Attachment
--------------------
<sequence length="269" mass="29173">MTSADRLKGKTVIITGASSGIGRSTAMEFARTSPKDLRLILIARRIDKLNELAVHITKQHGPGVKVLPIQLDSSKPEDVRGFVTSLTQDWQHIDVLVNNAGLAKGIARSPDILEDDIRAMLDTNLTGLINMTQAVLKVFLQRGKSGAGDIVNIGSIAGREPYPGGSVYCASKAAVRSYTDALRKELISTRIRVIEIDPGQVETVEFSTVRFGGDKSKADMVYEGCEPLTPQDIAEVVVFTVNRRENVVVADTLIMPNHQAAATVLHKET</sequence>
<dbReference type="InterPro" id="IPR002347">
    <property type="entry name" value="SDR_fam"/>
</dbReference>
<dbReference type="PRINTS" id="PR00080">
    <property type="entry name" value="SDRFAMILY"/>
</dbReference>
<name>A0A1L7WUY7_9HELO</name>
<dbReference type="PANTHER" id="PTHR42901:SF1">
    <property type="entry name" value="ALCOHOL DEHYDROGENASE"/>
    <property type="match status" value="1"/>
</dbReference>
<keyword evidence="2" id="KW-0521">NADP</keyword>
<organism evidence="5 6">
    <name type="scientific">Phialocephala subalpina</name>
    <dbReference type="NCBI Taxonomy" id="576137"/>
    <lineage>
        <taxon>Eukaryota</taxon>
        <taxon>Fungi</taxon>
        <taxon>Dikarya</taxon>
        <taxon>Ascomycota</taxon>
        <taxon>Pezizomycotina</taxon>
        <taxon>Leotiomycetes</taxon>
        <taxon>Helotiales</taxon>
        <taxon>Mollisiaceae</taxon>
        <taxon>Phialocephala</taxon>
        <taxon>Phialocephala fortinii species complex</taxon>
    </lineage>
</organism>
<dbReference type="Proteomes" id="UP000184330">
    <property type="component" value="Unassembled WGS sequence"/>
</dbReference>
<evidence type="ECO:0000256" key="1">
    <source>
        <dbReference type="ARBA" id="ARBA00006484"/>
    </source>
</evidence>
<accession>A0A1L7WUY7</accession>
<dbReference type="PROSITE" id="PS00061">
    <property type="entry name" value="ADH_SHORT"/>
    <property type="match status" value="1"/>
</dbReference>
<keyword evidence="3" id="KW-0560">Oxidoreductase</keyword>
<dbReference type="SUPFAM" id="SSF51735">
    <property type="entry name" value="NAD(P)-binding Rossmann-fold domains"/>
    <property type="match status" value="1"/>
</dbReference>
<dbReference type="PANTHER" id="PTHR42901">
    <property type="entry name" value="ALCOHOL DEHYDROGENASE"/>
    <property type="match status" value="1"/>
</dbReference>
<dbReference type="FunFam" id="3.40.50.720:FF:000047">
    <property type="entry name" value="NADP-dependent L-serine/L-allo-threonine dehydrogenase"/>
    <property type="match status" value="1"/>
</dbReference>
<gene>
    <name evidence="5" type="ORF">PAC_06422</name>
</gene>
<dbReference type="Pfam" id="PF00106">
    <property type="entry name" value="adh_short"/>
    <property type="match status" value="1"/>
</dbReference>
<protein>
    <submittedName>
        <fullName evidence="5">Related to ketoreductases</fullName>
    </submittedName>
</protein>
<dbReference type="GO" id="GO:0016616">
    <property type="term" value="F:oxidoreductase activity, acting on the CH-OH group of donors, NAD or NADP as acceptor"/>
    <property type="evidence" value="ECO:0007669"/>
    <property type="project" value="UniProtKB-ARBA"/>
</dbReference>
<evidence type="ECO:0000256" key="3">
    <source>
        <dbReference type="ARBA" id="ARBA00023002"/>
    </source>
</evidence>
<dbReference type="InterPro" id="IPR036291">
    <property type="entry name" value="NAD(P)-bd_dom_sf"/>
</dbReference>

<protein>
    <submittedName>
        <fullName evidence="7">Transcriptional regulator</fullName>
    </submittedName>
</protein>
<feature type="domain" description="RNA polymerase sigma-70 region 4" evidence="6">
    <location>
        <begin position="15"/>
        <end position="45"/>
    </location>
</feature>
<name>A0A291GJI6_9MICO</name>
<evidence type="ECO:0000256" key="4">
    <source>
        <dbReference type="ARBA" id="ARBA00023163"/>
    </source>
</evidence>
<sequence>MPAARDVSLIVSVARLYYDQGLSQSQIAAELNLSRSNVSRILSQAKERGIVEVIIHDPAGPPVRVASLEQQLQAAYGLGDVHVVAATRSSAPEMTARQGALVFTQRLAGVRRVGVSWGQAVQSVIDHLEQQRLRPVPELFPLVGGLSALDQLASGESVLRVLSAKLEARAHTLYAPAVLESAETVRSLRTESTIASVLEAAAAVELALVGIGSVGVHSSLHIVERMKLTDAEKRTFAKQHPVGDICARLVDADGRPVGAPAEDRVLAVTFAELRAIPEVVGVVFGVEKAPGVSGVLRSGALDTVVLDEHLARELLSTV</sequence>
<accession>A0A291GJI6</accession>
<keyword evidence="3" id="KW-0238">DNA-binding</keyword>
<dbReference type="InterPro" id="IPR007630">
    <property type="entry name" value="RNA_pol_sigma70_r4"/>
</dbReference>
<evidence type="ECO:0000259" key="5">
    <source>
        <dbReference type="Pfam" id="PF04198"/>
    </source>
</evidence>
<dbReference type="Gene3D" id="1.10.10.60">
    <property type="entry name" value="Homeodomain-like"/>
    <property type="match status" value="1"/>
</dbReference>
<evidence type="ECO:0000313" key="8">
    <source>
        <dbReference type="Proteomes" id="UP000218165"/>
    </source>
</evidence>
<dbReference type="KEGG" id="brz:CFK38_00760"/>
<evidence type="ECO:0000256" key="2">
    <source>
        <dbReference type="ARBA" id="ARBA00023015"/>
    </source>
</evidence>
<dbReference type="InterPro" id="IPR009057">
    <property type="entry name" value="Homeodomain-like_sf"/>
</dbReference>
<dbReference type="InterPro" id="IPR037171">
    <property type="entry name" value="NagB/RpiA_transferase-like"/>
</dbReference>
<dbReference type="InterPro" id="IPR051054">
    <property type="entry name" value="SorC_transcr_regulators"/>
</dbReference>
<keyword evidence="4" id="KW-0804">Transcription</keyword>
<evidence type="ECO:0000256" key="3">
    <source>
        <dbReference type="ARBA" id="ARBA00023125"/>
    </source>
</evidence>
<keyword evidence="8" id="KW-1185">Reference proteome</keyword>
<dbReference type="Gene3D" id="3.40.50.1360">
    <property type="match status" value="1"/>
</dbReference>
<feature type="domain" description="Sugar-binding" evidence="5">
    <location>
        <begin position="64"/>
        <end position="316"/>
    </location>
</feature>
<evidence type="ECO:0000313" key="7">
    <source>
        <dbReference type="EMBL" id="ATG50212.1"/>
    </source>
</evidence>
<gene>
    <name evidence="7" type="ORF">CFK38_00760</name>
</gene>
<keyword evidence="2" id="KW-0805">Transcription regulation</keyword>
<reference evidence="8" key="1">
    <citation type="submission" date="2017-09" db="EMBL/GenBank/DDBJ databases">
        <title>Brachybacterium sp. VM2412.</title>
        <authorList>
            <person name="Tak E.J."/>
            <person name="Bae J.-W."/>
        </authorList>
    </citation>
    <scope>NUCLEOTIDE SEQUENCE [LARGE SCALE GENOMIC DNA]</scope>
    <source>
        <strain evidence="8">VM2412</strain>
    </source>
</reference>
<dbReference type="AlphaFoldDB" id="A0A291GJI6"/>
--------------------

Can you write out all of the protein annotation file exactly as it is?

<sequence length="269" mass="29173">MTSADRLKGKTVIITGASSGIGRSTAMEFARTSPKDLRLILIARRIDKLNELAVHITKQHGPGVKVLPIQLDSSKPEDVRGFVTSLTQDWQHIDVLVNNAGLAKGIARSPDILEDDIRAMLDTNLTGLINMTQAVLKVFLQRGKSGAGDIVNIGSIAGREPYPGGSVYCASKAAVRSYTDALRKELISTRIRVIEIDPGQVETVEFSTVRFGGDKSKADMVYEGCEPLTPQDIAEVVVFTVNRRENVVVADTLIMPNHQAAATVLHKET</sequence>
<dbReference type="InterPro" id="IPR002347">
    <property type="entry name" value="SDR_fam"/>
</dbReference>
<dbReference type="PRINTS" id="PR00080">
    <property type="entry name" value="SDRFAMILY"/>
</dbReference>
<name>A0A1L7WUY7_9HELO</name>
<dbReference type="PANTHER" id="PTHR42901:SF1">
    <property type="entry name" value="ALCOHOL DEHYDROGENASE"/>
    <property type="match status" value="1"/>
</dbReference>
<keyword evidence="2" id="KW-0521">NADP</keyword>
<organism evidence="5 6">
    <name type="scientific">Phialocephala subalpina</name>
    <dbReference type="NCBI Taxonomy" id="576137"/>
    <lineage>
        <taxon>Eukaryota</taxon>
        <taxon>Fungi</taxon>
        <taxon>Dikarya</taxon>
        <taxon>Ascomycota</taxon>
        <taxon>Pezizomycotina</taxon>
        <taxon>Leotiomycetes</taxon>
        <taxon>Helotiales</taxon>
        <taxon>Mollisiaceae</taxon>
        <taxon>Phialocephala</taxon>
        <taxon>Phialocephala fortinii species complex</taxon>
    </lineage>
</organism>
<dbReference type="Proteomes" id="UP000184330">
    <property type="component" value="Unassembled WGS sequence"/>
</dbReference>
<evidence type="ECO:0000256" key="1">
    <source>
        <dbReference type="ARBA" id="ARBA00006484"/>
    </source>
</evidence>
<accession>A0A1L7WUY7</accession>
<dbReference type="PROSITE" id="PS00061">
    <property type="entry name" value="ADH_SHORT"/>
    <property type="match status" value="1"/>
</dbReference>
<keyword evidence="3" id="KW-0560">Oxidoreductase</keyword>
<dbReference type="SUPFAM" id="SSF51735">
    <property type="entry name" value="NAD(P)-binding Rossmann-fold domains"/>
    <property type="match status" value="1"/>
</dbReference>
<dbReference type="PANTHER" id="PTHR42901">
    <property type="entry name" value="ALCOHOL DEHYDROGENASE"/>
    <property type="match status" value="1"/>
</dbReference>
<dbReference type="FunFam" id="3.40.50.720:FF:000047">
    <property type="entry name" value="NADP-dependent L-serine/L-allo-threonine dehydrogenase"/>
    <property type="match status" value="1"/>
</dbReference>
<gene>
    <name evidence="5" type="ORF">PAC_06422</name>
</gene>
<dbReference type="Pfam" id="PF00106">
    <property type="entry name" value="adh_short"/>
    <property type="match status" value="1"/>
</dbReference>
<protein>
    <submittedName>
        <fullName evidence="5">Related to ketoreductases</fullName>
    </submittedName>
</protein>
<dbReference type="GO" id="GO:0016616">
    <property type="term" value="F:oxidoreductase activity, acting on the CH-OH group of donors, NAD or NADP as acceptor"/>
    <property type="evidence" value="ECO:0007669"/>
    <property type="project" value="UniProtKB-ARBA"/>
</dbReference>
<evidence type="ECO:0000256" key="3">
    <source>
        <dbReference type="ARBA" id="ARBA00023002"/>
    </source>
</evidence>
<dbReference type="InterPro" id="IPR036291">
    <property type="entry name" value="NAD(P)-bd_dom_sf"/>
</dbReference>

<protein>
    <submittedName>
        <fullName evidence="7">Transcriptional regulator</fullName>
    </submittedName>
</protein>
<feature type="domain" description="RNA polymerase sigma-70 region 4" evidence="6">
    <location>
        <begin position="15"/>
        <end position="45"/>
    </location>
</feature>
<name>A0A291GJI6_9MICO</name>
<evidence type="ECO:0000256" key="4">
    <source>
        <dbReference type="ARBA" id="ARBA00023163"/>
    </source>
</evidence>
<sequence>MPAARDVSLIVSVARLYYDQGLSQSQIAAELNLSRSNVSRILSQAKERGIVEVIIHDPAGPPVRVASLEQQLQAAYGLGDVHVVAATRSSAPEMTARQGALVFTQRLAGVRRVGVSWGQAVQSVIDHLEQQRLRPVPELFPLVGGLSALDQLASGESVLRVLSAKLEARAHTLYAPAVLESAETVRSLRTESTIASVLEAAAAVELALVGIGSVGVHSSLHIVERMKLTDAEKRTFAKQHPVGDICARLVDADGRPVGAPAEDRVLAVTFAELRAIPEVVGVVFGVEKAPGVSGVLRSGALDTVVLDEHLARELLSTV</sequence>
<accession>A0A291GJI6</accession>
<keyword evidence="3" id="KW-0238">DNA-binding</keyword>
<dbReference type="InterPro" id="IPR007630">
    <property type="entry name" value="RNA_pol_sigma70_r4"/>
</dbReference>
<evidence type="ECO:0000259" key="5">
    <source>
        <dbReference type="Pfam" id="PF04198"/>
    </source>
</evidence>
<dbReference type="Gene3D" id="1.10.10.60">
    <property type="entry name" value="Homeodomain-like"/>
    <property type="match status" value="1"/>
</dbReference>
<evidence type="ECO:0000313" key="8">
    <source>
        <dbReference type="Proteomes" id="UP000218165"/>
    </source>
</evidence>
<dbReference type="KEGG" id="brz:CFK38_00760"/>
<evidence type="ECO:0000256" key="2">
    <source>
        <dbReference type="ARBA" id="ARBA00023015"/>
    </source>
</evidence>
<dbReference type="InterPro" id="IPR009057">
    <property type="entry name" value="Homeodomain-like_sf"/>
</dbReference>
<dbReference type="InterPro" id="IPR037171">
    <property type="entry name" value="NagB/RpiA_transferase-like"/>
</dbReference>
<dbReference type="InterPro" id="IPR051054">
    <property type="entry name" value="SorC_transcr_regulators"/>
</dbReference>
<keyword evidence="4" id="KW-0804">Transcription</keyword>
<evidence type="ECO:0000256" key="3">
    <source>
        <dbReference type="ARBA" id="ARBA00023125"/>
    </source>
</evidence>
<keyword evidence="8" id="KW-1185">Reference proteome</keyword>
<dbReference type="Gene3D" id="3.40.50.1360">
    <property type="match status" value="1"/>
</dbReference>
<feature type="domain" description="Sugar-binding" evidence="5">
    <location>
        <begin position="64"/>
        <end position="316"/>
    </location>
</feature>
<evidence type="ECO:0000313" key="7">
    <source>
        <dbReference type="EMBL" id="ATG50212.1"/>
    </source>
</evidence>
<gene>
    <name evidence="7" type="ORF">CFK38_00760</name>
</gene>
<keyword evidence="2" id="KW-0805">Transcription regulation</keyword>
<reference evidence="8" key="1">
    <citation type="submission" date="2017-09" db="EMBL/GenBank/DDBJ databases">
        <title>Brachybacterium sp. VM2412.</title>
        <authorList>
            <person name="Tak E.J."/>
            <person name="Bae J.-W."/>
        </authorList>
    </citation>
    <scope>NUCLEOTIDE SEQUENCE [LARGE SCALE GENOMIC DNA]</scope>
    <source>
        <strain evidence="8">VM2412</strain>
    </source>
</reference>
<dbReference type="AlphaFoldDB" id="A0A291GJI6"/>